PITTSBURGH — Most of his customers are getting on in age.
“It’s a hobby that kids are not getting into these days,” says Rich Borland, 72, owner of The Coin Store in Lower Burrell. “I started coin collecting at age 12. I’ve been doing it off and on ever since.”
He sits behind the counter in his quiet, tiny shop. On the glass top before him is a scale, a box of early 20th century Liberty Head nickels that sell for $1 apiece, and another box of small, plastic cylinders containing wheat cents, minted from 1909 to 1958. A sign on the box reads: “You Pick, I Price.”
Borland turns to the register and takes out a handful of quarters.
“See this?” he says. “That’s not money.”
He drops the coins back in the register.
“They’re tokens,” he says. “I know what money is, and we haven’t had any since they stopped putting anything valuable in coins. They haven’t made anything worth collecting in 50 years. No silver, no gold. It has no intrinsic value. Tokens.”
To illustrate his point, he picks up an old Eisenhower silver dollar. It is large, fitting comfortably in the palm of his hand. Then he picks up a Susan B. Anthony silver dollar, which the government started minting in 1979. It is barely larger than a quarter.
He holds them up next to each other.
“They expect you to believe that these two coins are each worth a dollar,” he says, shaking his head.
Above him is a sign with a quote from 17th century French philosopher Jean De La Bruyere:
The exact contrary of what is often believed is often the truth.
The Coin Store opened in 1991. It originally was owned by Tom Greenaway, Borland’s friend. Borland was in the shop often. Then Greenaway fell ill, and in 1998, Borland bought him out.
“I’ve had to cut back the hours over the years because fewer people were coming in,” he says. “It didn’t make any sense to sit here and be lonely.”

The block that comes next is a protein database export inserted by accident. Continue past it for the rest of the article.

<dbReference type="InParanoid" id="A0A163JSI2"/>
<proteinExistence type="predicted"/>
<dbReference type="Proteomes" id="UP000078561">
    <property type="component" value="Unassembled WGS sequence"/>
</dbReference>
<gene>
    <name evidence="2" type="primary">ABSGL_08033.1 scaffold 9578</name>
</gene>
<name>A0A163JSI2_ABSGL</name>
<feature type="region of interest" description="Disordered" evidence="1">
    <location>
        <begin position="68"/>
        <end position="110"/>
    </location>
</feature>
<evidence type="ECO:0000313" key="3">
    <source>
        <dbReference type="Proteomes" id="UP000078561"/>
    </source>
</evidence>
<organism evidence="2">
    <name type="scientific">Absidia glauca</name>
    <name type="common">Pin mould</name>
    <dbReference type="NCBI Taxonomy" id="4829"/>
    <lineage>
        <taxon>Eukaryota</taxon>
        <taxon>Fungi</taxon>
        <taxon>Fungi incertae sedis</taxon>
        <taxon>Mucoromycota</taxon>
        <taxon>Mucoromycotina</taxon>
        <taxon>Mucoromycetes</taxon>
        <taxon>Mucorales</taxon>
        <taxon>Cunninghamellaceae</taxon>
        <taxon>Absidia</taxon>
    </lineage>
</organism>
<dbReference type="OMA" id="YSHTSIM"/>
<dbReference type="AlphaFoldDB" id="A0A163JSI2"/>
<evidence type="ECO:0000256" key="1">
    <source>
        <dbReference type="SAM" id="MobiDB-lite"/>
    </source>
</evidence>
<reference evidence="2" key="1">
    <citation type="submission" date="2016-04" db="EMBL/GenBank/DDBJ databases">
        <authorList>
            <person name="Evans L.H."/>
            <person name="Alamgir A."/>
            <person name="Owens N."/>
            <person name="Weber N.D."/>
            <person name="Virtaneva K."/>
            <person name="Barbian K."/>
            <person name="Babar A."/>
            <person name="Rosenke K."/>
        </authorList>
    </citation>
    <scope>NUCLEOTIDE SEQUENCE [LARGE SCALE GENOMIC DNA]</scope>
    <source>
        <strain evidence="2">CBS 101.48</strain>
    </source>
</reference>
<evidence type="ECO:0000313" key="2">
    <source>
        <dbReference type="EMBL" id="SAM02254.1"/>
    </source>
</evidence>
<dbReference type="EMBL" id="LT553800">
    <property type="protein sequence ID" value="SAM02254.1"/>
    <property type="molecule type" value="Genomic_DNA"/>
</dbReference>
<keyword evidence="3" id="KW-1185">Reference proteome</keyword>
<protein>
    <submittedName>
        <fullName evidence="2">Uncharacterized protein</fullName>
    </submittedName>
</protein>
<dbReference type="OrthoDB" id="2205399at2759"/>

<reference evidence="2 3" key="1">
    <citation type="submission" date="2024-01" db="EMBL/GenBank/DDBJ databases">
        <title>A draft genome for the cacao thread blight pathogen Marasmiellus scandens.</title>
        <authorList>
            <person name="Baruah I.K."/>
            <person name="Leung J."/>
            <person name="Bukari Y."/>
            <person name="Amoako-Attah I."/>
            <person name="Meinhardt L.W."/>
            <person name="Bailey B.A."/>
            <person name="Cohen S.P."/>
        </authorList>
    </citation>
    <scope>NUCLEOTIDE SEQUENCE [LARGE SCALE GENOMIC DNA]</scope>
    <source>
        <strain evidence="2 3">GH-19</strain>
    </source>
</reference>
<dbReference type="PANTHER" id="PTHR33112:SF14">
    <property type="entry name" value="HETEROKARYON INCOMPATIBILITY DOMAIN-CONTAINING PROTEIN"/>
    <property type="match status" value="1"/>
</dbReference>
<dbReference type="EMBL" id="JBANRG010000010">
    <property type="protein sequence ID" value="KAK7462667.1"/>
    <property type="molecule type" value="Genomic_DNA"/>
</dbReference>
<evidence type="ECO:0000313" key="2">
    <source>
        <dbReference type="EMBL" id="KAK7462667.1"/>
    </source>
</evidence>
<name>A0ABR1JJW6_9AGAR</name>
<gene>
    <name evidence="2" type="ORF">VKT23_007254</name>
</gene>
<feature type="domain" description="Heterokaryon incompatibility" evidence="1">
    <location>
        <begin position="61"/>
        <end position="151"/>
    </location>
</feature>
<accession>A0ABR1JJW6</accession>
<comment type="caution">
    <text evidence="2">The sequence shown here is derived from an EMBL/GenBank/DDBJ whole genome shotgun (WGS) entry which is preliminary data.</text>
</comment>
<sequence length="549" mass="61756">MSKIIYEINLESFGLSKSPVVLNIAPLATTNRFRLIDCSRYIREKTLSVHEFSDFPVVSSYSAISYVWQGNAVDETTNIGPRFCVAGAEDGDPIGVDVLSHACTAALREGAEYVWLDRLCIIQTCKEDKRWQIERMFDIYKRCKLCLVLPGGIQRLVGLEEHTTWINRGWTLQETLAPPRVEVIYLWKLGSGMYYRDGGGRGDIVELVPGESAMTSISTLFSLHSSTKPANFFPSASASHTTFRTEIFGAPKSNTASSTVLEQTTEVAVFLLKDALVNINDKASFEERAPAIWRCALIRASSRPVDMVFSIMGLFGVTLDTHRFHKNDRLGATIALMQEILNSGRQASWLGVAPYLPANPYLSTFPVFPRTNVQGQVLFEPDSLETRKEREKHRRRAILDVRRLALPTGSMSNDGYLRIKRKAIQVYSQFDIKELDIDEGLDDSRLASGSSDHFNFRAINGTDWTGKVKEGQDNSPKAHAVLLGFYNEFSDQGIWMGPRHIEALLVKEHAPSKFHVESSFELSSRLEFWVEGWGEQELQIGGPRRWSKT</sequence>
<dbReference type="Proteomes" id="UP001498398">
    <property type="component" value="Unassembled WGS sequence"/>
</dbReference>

A man with wild white hair walks in — Borland’s second potential customer in an hour. He sits down at a table and grabs a magnifying glass and a box of Buffalo nickels. He says nothing to anyone as he begins examining the coins.
Borland is not merely a coin collector.
He is a numismatist — says so on his business cards — which he describes as someone who takes the hobby more passionately than a standard collector.
“For me, I think the real passion is with the ancient coins,” Borland says. “They have such a history — and they’re still around.”
He walks around the counter to a display. He points to a tiny Greek coin, from the ancient city of Miletus. The edges are rough, and the face depicts a lion’s head. It is 2,500 years old.
Borland notes other ancient Greek coins and their designs: a turtle, a flower — the ancient city of Apollonia used a crayfish next to an anchor. It wasn’t until Julius Caesar in the Roman Empire that faces began appearing on coins, Borland says. Now almost every coin has a face on it.
“It’s just a fascinating field,” he says. “It branches off into so many areas. The ancient coins, treasure coins, shipwreck coins that were lost at sea and recovered. I don’t sell a lot of that stuff. It’s not something I’m willing to part with right now. In time, obviously, I will. I’m getting pretty damn old.”
Borland is not merely buying and selling coins.
He is preserving history in the form of flattened pieces of copper and silver and gold, some of which were made hundreds of years before Jesus was born.
They are a huge part of his life. Yet Borland will have held them for a mere fraction of their timelines.
“They’re just passing through my hands,” he said.
He walks back behind the counter and sits down.
He looks around his quiet shop.
The silent man in the corner continues to study the Buffalo nickels.
Information from: Pittsburgh Tribune-Review, http://pghtrib.com